tree shaping bridge

Tree Shaping: Lifetime Collaboration or Savage Coercion?

I came across a post by Msonofloki on Minds that asks why instead cutting down trees for lumber don’t we shape trees into the structures we want and need.

An intriguing question, no?

Years ago, I looked into various tree shaping projects. Some projects were modern, using robotics to gently turn the trees as they grow. Others ancient, such as living bridges building in India. But I had never thought to compare these to the timber industry. When you think of plants as persons, they all bring up conflicting ethical concerns. 

In one, you bend a plant to your will. The plant is alive while you do it, so it is possible to consciously ask the plant for permission to co-create a structure as ki grows.

In the other, you kill the plant for your use. Again, done consciously, you could ask if the tree wanted to give ki’s life. Once given, the lumber is no longer alive, though. And yet, as I talk about in ReConnect with the Plant Kingdom, death does not carry the same emotion for plants as it does for humans.

hmmm… quite a conundrum. I would love to hear your thoughts on tree shaping vs lumber.

Below is a repost of Msonofloki’s original post.

Read this discussion about Tree Shaping with an open mind and heart

Is it better to kill or bend? Can either one or both be done ethically and in collaboration with the plant? Leave a comment or be a part of the discussion in the Naturally Conscious Community.

Example of Tree Shaping

One of the regrettable things that we still haven’t found a way to avoid.

Has been the fact that we have to sacrifice a large number of trees to produce the lumber to make our homes. Thousands upon thousands of trees are cut down each day. To produce lumber for the things we need. Furniture, decking, housing, and even vehicles that sail the seas. I’m also not against the logging of any kind. I’m just looking for a more practical solution to individual problems. Now if all of us could have affordable access to this material. It wouldn’t be so bad.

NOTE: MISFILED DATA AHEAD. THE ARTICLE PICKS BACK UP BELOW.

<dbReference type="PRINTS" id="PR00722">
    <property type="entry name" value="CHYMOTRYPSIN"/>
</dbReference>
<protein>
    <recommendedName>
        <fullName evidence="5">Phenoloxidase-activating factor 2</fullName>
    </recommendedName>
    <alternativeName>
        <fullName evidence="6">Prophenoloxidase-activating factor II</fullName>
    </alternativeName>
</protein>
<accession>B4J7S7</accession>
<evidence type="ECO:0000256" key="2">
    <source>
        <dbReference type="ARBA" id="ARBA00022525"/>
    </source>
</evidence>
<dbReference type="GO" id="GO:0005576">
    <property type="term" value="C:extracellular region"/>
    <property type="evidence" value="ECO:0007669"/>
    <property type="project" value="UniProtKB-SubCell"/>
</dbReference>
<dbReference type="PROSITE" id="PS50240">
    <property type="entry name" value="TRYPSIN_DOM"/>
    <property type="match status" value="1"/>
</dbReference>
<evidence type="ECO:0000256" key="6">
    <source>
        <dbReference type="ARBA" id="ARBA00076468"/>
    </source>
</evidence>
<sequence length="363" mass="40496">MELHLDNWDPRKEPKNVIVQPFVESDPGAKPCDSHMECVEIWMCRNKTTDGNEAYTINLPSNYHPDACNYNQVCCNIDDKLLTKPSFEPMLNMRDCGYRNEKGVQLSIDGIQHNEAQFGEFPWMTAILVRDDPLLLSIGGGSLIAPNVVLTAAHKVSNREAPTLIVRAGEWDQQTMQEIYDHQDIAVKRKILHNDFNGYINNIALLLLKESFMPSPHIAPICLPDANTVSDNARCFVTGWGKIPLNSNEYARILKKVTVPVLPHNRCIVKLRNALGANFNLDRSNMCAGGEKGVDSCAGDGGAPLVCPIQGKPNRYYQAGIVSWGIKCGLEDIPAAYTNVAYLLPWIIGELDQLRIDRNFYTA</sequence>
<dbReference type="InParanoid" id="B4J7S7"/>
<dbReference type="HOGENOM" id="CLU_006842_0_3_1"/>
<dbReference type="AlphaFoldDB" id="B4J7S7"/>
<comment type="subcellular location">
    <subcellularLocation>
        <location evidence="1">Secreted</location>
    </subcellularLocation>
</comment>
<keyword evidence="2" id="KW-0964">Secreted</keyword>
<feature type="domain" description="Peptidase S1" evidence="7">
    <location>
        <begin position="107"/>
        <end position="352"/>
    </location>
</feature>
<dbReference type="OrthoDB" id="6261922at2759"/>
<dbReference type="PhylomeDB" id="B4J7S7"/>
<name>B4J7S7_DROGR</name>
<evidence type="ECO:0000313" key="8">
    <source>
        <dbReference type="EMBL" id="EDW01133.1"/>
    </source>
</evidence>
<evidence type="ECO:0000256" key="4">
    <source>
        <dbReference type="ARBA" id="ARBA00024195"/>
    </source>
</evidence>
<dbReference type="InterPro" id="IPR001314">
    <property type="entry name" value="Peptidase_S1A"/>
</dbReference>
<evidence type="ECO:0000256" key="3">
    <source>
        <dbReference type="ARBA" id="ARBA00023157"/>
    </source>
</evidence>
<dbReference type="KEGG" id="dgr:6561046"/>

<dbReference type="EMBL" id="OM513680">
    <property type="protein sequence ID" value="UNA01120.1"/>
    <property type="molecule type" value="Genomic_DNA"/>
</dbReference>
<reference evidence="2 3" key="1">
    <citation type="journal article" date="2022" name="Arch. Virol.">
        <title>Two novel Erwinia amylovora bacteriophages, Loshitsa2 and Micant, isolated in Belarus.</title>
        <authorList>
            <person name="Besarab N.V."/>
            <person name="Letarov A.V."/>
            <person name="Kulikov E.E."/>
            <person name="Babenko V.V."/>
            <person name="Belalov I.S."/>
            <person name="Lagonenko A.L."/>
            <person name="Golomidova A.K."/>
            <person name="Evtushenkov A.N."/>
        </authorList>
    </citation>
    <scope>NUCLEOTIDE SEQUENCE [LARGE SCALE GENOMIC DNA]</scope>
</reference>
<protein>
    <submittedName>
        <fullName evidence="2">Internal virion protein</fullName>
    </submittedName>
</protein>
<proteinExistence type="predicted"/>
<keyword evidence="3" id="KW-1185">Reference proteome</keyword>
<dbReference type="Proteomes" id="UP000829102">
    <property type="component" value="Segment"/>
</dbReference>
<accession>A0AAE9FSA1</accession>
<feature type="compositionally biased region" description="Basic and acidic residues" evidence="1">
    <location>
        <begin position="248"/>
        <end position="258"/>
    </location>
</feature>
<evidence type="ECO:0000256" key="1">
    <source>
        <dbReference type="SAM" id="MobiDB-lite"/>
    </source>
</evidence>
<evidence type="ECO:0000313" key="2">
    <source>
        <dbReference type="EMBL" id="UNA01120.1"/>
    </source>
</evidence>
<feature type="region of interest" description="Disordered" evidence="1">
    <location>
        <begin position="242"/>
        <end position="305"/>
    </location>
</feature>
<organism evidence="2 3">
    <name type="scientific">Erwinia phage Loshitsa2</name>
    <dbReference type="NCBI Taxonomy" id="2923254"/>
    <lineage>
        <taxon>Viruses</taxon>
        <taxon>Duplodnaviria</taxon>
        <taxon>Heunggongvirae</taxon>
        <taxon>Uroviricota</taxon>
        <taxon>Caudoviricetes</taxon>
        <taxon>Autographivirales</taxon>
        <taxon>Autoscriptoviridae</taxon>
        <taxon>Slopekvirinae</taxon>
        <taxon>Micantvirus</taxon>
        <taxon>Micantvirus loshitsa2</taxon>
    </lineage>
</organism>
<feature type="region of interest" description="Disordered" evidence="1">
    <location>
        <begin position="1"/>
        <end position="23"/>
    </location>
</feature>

However, the vast majority of apartments and houses are being built today. Nearly none of us can afford it. Even renting the structures has gone beyond her ability to afford one. Anything else beyond this statement would be political. And I am more than done with that.

To avoid that road. How can we take existing trees or new trees and change them in our homes for us without killing them? There is one technique that you can use or more exactly two techniques.

One is called tree shaping.

This has to be done when the tree is a sapling. You take a large weight and tie it to certain parts of the tree. To make this process more seamless try to build a scaffold that holds the shape you want. As long as the tree can get plenty of sunlight and nutrients this technique shouldn’t hurt them too much. As the tree grows and gets larger the natural arch you’ve created could be used to make your next home.

The other technique is still shaping the tree by making more complex shapes. It’s called splicing. It’s a devilish symbol you take two parts of the tree cutter notch and each one behind the two parts of the tree together and just leaves it to grow. Plant 12 of these trees then the tops of the saplings together splice them tape them up.

Then just let them grow for a decade or so. The result will be a dome. You could also call it a yurt if you wanted to. You can then weave a lattice to form the walls. I’ve also seen people make chairs in this fashion. They take four trees band and splice the branches together. Forming a natural chair. Then they just let the trees grow back and splice them once more.

With this particular process, you’re not cutting down forests you’re reshaping them to suit our needs. There are a lot of problems with tree shaping processes. They’re not as straightforward as they sound and you’ve had other natural issues to deal with. But it is a solution that’s being looked into for practical reasons.

Also, keep in mind most trees take decades to reach the heights we need for lumber. Can you imagine how long it would take them to grow into homes? In a lot of ways, I think this might be an interesting solution for people with a great deal of patience. I don’t see tree shaping as being a very profitable venture. So I highly doubt anyone will adopt this on a large scale. But for certain people, this might be a more practical solution if you got a lot of lands.

I actually like the idea of planting a forest and making homes in the trees. This would also make one hell of a greenhouse.

In the end, it’s just a crazy idea that might have fruit that we can all afford…

Build Yourself Today a Better Future…

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